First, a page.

However, some Republicans acknowledge that the party faces a genuine threat in longtime conservative strongholds like Texas.
“The change was triggered in the midterm elections of November 2018. It was, ‘Oh boy, this is real, we better act together,’ said Brendan Steinhauser, a Republican strategist in Texas. “But I’m also not sure if the party solved it.”
Democrats are much more aware of the opportunity and risk of redistricting than in 2010. National Democratic groups, including the National Democratic Committee and the Association of Democratic Governors, have separate efforts to help Democrats compete in elections. electoral.
The Democratic Legislative Campaign Committee, the campaign arm for state Democrats, is on track to raise and spend approximately five times more than during the last cycle of redistricting.
“Democratic donors across the country really understand the importance of legislative careers across the country,” said DLCC President Jessica Post, who was a junior employee there during the 2010 Republican wave.
National groups are looking to Texas not just because Biden is voting near Trump, but because Democrats need to gain control of at least one chamber of the state legislature to have a say on the state’s map of Congress.
Texas can win a handful of new seats in Congress after the Census. In 2018, Democrats overturned two seats in the state Senate and 12 in the state House. The nine seats in the state House of Representatives Democrats are seeking to change the house were brought by former Representative Beto O’Rourke when he ran for the Senate two years ago.
In an interview, O’Rourke said that years of litigation over state maps, and claims that those maps have diluted the power of voters of color, are motivating Democratic voters.
“People are talking about this and they understand that if we have a Democratic majority, we can not only help decide what those new Congressional districts will look like, but we can also help redesign existing House of Representatives, State Senate districts and the US Congress exclude black and brown voters in this state, “said O’Rourke.
O’Rourke is one of the highest-profile Democrats working to direct resources and care to obscure state races in states like Texas and North Carolina.
So is Virginia State Delegate Danica Roem, who in 2017 was the first openly transgender person to be elected to a state in the United States. Roem said he made Zoom calls to help raise money for state candidates or parties in places like North Carolina and Texas.
In some areas, Democrats do not need to win directly to advance their cause. In Kansas, his goal is to break the supermajority of the Republican House of Representatives so that Democratic Governor Laura Kelly can exercise her veto power over maps of Congress. To do that, they need to change one seat in the state House and two in the state Senate.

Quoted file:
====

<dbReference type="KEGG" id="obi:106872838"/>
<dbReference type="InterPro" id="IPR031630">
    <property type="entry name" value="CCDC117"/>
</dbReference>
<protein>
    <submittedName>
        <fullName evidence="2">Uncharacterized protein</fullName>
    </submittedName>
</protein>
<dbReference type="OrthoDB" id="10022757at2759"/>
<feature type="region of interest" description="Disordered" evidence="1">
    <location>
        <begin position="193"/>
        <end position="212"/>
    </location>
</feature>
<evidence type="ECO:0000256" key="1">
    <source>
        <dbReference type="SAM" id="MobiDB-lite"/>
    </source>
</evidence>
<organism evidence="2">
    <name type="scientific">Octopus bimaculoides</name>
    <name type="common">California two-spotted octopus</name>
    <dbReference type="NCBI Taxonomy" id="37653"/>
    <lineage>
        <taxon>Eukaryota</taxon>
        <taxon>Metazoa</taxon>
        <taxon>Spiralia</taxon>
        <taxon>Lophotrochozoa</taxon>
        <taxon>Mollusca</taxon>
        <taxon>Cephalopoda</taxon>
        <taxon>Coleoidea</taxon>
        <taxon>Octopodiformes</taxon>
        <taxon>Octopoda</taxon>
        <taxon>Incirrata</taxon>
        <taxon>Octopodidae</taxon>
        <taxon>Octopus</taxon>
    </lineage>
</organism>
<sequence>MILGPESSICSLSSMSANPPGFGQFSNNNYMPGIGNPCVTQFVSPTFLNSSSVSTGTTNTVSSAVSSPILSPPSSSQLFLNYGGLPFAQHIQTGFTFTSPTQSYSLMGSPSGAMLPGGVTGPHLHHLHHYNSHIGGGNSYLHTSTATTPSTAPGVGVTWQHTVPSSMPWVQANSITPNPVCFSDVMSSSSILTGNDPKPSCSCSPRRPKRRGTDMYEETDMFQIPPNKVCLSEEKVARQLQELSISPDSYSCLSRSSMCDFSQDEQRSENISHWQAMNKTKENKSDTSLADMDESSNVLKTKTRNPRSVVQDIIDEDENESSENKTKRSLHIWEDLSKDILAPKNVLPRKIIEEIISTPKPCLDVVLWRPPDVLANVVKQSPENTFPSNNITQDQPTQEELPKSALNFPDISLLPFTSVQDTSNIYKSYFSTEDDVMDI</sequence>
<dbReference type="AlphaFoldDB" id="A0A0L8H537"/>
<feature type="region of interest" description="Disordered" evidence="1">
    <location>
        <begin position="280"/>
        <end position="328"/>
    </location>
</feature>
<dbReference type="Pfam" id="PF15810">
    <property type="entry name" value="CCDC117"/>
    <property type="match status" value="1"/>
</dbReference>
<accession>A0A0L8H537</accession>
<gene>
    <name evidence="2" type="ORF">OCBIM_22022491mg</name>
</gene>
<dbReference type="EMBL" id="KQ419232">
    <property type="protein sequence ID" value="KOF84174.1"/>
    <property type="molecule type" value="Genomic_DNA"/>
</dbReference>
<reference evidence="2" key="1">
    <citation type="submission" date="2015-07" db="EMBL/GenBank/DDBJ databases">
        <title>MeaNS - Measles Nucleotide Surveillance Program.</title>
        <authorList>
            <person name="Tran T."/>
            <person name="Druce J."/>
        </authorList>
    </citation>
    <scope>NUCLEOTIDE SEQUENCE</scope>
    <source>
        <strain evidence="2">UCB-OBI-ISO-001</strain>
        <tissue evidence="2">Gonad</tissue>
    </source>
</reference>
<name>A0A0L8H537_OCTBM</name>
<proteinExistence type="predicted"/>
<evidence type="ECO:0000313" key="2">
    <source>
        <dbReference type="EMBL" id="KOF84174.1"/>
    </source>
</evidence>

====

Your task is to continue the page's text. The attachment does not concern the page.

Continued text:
Democrats are focusing on races in states with independent redistricting commissions that have come under fire from Republicans. They include Michigan, where Republican lawmakers have tried to take control of funds for the district redistricting commission, and Arizona, where lawmakers have tried to divide a legislative district that is the only Native American majority in the state.
North Carolina is important for another reason. Despite having a Democratic governor, state rules prevent him from vetoing maps drawn by most of the Republican legislature.
Several factors make Democrats believe that this time it will be different. They have already made significant strides to thwart Republican mapmaking in 2021, including winning the Wisconsin and Michigan governorates and reelecting Pennsylvania Governor Tom Wolf. They also forced to redraw some old maps that put them in a better position in places like North Carolina, and are encouraged by the recent participation in the Wisconsin and Georgia primaries during the coronavirus pandemic.
At the same time, with so much focus on presidential elections and Senate control, many Democrats are still concerned that ballot elections will shrink.
“The question is … given the extraordinary and appropriate emphasis on the presidential race and the extraordinary emphasis on regaining the Senate, we are going to lose the third leg of this stool, which is to lose control of the states and have this Congress and Gerrymandering legislative for another decade, “asked Tom Steyer, the billionaire climate activist who ran for president and has spent hundreds of millions to elect Democrats.
Steyer said he is buoyed by popular activity on the ground. Overall, though, he is still concerned about the broader “Republican playbook,” which he says includes redistributing districts, suppressing voters, and preventing the expansion of mail-in voting, if Democrats don’t remain vigilant. .
Dave Abrams, deputy executive director of the Republican State Leadership Committee, predicted that Democrats “will fail again” at the state level despite his renewed efforts. He said voters “will definitively reject the radical new liberal agenda that dismantles our nation and replaces it with a lawless society.”
But Texas House of Representatives Committee of Democrats chairman Chris Turner, who lost his state seat to the reassignment in 2010 and was later reelected, said recent polls showing Trump and Biden practically tied in Texas suggest that the president is slipping into the suburbs. That alone, he said, is a great incentive for national Democrats to play in the Lone Star state.
“We are very optimistic about 2020,” he said, noting the party’s gains in Texas in the 2018 midterms. “It is a total disaster of an environment for the Republican Party at the moment.”